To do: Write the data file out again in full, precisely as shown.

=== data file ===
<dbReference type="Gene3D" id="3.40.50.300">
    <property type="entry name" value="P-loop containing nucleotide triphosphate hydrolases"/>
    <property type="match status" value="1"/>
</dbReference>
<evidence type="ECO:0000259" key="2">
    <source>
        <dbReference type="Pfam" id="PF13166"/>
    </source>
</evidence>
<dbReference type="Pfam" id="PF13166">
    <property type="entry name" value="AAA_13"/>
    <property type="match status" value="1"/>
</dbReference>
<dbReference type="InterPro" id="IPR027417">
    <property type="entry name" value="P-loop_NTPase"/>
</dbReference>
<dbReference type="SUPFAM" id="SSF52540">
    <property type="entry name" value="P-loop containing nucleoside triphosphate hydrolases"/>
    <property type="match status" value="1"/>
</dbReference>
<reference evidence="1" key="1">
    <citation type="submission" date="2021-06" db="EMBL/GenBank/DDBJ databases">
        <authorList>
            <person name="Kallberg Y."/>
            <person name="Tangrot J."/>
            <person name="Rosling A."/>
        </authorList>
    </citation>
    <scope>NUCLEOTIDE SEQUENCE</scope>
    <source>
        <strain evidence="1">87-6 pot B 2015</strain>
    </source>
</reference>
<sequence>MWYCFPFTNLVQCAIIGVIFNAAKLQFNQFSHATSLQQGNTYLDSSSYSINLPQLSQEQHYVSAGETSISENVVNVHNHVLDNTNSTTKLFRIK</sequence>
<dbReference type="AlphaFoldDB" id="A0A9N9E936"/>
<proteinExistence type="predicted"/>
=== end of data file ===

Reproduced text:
<dbReference type="Gene3D" id="3.40.50.300">
    <property type="entry name" value="P-loop containing nucleotide triphosphate hydrolases"/>
    <property type="match status" value="1"/>
</dbReference>
<evidence type="ECO:0000259" key="2">
    <source>
        <dbReference type="Pfam" id="PF13166"/>
    </source>
</evidence>
<dbReference type="Pfam" id="PF13166">
    <property type="entry name" value="AAA_13"/>
    <property type="match status" value="1"/>
</dbReference>
<dbReference type="InterPro" id="IPR027417">
    <property type="entry name" value="P-loop_NTPase"/>
</dbReference>
<dbReference type="SUPFAM" id="SSF52540">
    <property type="entry name" value="P-loop containing nucleoside triphosphate hydrolases"/>
    <property type="match status" value="1"/>
</dbReference>
<reference evidence="1" key="1">
    <citation type="submission" date="2021-06" db="EMBL/GenBank/DDBJ databases">
        <authorList>
            <person name="Kallberg Y."/>
            <person name="Tangrot J."/>
            <person name="Rosling A."/>
        </authorList>
    </citation>
    <scope>NUCLEOTIDE SEQUENCE</scope>
    <source>
        <strain evidence="1">87-6 pot B 2015</strain>
    </source>
</reference>
<sequence>MWYCFPFTNLVQCAIIGVIFNAAKLQFNQFSHATSLQQGNTYLDSSSYSINLPQLSQEQHYVSAGETSISENVVNVHNHVLDNTNSTTKLFRIK</sequence>
<dbReference type="AlphaFoldDB" id="A0A9N9E936"/>
<proteinExistence type="predicted"/>